This is not a happy book, but perhaps one of the most well-written I have ever read. It touches on themes of grief, the desire to belong, the mixing of cultures, living vicariously through others and being ahead of one’s time. These are wrapped up in succinct, but emotionally evocative, prose so beautifully rendered that I found myself wanting to re read many of the passages out loud.
The story takes place during the 1950’s ‘60’s and 70’s and revolves around the marriage and family life of a first generation Chinese-American man and his WASP wife in a mid-western small town. His lifelong desire to fit in to American culture and her lifelong regrets about not pursuing a medical career set the stage for conflict with both of their families and consequences for their children.
The first line of the book tells you their daughter has drowned under apparently mysterious circumstances. That sets the stage for the couple to look back on both their lives, informing us to why they act the way they do. In some chapters we get their children’s point of view, including the one who has died.
As the reader, it is clear to see the mistakes they have made, and continue to make when they fail time and again to communicate and to appreciate how their actions are doing harm to themselves and the ones they love. That is part of the tension of the story. You just want to tell them to stop!
Interesting, heart-rending, thoughtful and beautifully written.
This summer marked the 20 year anniversary of Clueless’s opening in CA movie theaters (and nationwide a week later). The fashion, the slang, the talent! and the soundtrack combined to create a sleeper hit teen movie with widespread appeal. Based on Jane Austen’s classic matchmaking story, Emma, Clueless won 8 awards, including Best Screenplay from the National Society of Film Critics but sadly missed the Oscar, in part due to it’s unfortunate categorization as a derivative work.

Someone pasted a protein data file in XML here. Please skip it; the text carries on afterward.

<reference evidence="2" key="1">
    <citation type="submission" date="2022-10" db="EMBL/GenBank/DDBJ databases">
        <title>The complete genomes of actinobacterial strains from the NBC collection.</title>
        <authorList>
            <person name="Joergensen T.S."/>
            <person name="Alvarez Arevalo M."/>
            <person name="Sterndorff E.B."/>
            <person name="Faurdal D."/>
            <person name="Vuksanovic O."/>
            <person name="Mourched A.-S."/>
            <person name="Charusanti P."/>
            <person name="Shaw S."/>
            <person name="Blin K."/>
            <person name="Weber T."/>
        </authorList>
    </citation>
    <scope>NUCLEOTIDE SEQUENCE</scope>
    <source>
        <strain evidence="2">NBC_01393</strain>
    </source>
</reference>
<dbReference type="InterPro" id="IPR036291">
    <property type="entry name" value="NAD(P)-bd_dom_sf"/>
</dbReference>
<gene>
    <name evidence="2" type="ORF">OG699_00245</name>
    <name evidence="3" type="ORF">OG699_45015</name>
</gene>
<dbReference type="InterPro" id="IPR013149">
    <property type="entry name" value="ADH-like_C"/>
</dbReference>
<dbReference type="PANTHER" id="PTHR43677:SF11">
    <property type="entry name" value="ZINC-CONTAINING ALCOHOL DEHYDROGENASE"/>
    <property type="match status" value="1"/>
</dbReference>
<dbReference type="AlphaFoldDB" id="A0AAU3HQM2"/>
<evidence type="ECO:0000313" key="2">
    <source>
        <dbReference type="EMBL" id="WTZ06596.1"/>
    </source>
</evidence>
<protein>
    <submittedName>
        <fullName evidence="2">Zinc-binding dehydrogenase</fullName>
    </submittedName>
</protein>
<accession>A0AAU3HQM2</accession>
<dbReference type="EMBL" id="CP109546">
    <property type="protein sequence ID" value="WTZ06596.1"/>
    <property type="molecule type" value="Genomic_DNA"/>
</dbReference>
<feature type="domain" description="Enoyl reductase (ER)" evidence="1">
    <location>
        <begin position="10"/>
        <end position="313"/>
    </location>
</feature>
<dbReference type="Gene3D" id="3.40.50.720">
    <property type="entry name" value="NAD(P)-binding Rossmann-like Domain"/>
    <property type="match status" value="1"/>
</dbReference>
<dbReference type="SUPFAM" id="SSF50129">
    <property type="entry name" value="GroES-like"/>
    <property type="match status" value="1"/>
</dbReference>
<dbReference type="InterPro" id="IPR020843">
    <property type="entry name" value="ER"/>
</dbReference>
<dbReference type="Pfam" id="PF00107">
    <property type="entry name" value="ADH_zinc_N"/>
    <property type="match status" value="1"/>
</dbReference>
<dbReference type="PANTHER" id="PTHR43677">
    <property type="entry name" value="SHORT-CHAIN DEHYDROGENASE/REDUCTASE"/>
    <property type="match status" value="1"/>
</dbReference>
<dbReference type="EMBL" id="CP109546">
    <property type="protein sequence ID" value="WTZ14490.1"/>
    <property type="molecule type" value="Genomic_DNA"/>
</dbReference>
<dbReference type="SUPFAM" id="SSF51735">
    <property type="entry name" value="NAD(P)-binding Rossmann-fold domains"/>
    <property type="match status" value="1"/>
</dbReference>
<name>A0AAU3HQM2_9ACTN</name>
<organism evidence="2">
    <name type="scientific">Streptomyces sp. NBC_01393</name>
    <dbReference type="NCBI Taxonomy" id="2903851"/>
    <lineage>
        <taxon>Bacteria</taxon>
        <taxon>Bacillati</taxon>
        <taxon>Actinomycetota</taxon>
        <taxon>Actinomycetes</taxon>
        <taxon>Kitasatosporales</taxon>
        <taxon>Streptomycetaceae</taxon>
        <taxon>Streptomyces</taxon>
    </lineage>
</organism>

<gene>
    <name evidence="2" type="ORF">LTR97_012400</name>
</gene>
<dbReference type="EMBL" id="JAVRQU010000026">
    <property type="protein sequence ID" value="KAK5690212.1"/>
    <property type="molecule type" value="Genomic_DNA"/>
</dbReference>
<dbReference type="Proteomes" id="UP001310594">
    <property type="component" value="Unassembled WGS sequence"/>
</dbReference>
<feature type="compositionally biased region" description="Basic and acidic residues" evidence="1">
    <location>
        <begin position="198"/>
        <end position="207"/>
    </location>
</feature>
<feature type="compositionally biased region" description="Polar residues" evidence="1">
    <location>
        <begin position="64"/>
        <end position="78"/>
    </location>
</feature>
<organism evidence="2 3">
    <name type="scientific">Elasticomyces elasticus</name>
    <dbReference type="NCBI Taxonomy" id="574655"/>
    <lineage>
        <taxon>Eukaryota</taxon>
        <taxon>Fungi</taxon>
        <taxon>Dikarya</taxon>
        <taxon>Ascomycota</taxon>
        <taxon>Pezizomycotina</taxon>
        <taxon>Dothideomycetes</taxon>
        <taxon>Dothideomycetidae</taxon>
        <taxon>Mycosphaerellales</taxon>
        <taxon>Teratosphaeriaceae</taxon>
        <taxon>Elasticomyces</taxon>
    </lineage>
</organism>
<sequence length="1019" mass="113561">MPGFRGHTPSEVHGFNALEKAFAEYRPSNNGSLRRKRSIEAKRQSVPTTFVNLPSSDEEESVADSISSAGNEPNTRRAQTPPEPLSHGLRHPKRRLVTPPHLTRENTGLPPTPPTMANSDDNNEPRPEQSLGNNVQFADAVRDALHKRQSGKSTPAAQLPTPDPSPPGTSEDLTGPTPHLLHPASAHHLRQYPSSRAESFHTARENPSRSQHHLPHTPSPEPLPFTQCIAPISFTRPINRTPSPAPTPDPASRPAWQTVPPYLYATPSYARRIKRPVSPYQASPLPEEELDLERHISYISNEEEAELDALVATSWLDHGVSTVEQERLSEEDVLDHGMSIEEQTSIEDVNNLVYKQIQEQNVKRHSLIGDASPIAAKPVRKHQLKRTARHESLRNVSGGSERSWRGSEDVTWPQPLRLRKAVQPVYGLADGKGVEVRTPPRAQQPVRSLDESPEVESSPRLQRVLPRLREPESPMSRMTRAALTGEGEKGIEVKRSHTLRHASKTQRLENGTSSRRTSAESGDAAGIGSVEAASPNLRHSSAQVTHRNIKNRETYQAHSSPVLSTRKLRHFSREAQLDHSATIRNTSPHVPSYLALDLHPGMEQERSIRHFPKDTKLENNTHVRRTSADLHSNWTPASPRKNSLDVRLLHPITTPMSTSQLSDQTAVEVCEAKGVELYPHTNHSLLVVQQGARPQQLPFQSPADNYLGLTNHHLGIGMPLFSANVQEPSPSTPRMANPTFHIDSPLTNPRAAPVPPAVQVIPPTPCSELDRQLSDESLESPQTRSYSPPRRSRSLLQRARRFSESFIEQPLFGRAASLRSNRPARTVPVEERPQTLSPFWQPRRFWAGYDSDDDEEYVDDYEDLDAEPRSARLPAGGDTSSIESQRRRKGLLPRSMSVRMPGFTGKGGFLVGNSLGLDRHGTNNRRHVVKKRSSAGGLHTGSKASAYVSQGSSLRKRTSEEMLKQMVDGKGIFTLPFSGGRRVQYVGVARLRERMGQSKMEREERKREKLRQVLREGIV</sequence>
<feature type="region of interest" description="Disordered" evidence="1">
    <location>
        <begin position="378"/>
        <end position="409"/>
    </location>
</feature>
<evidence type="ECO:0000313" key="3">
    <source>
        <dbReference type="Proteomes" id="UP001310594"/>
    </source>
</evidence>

In this interview-style book, Jen Cheney shares memory and insight from the major players from the stars, director, producer, promoters, wardrobe, even bands featured in the movie and on the soundtrack. The book also places Clueless neatly in context of cinema history, and pop culture, showing how a seemingly fluffy story of a Beverly Hills socialite changed the grunge scene, empowers women and influenced music, television film for years to come, most recently in Iggy Azalea’s “Fancy“video, which recreates a number of iconic scenes from the film, down to the actual wardrobe.
A must-read for any fan of the film, As If! is organized chronologically from concept and then through each major scene, with forays into the worlds of costume, music and reviews. The author pieces together interviews (new and past) to stitch together a seamless narrative that makes the reader feel as if all the participants are in a room sitting in a circle and feeding off one another’s comments.
Missing throughout is Brittany Murphy’s voice, lost in 2009. A tribute at the end memorializes her without dipping into oversentimentality.
Read more about Clueless with these 22 fun facts, go see the revival playing at the Coolidge Theatre this fall, or borrow it from the Library today! Watch for the Broadway version to debut (pending funding) in the next few years.
The most recent installment of the Bruno: Chief of Police series by Martin Walker is now available. The Children Return once again finds our hero Bruno pitted against forces larger than himself, and his local police force, in rural St. Denis, France. Starting with a murdered undercover agent who had been investigating local jihadists, Bruno’s concerns quickly escalate to include a local autistic boy who had been hijacked by Islamic extremists, spirited away to Afghanistan and used for his amazing information-gathering technical skills. He has now been rescued and returned to St. Denis, but his former captors are not letting him go that easily, and fears grow for his safety, and that of his family and the local populace, should these forces pursue him back to his home town.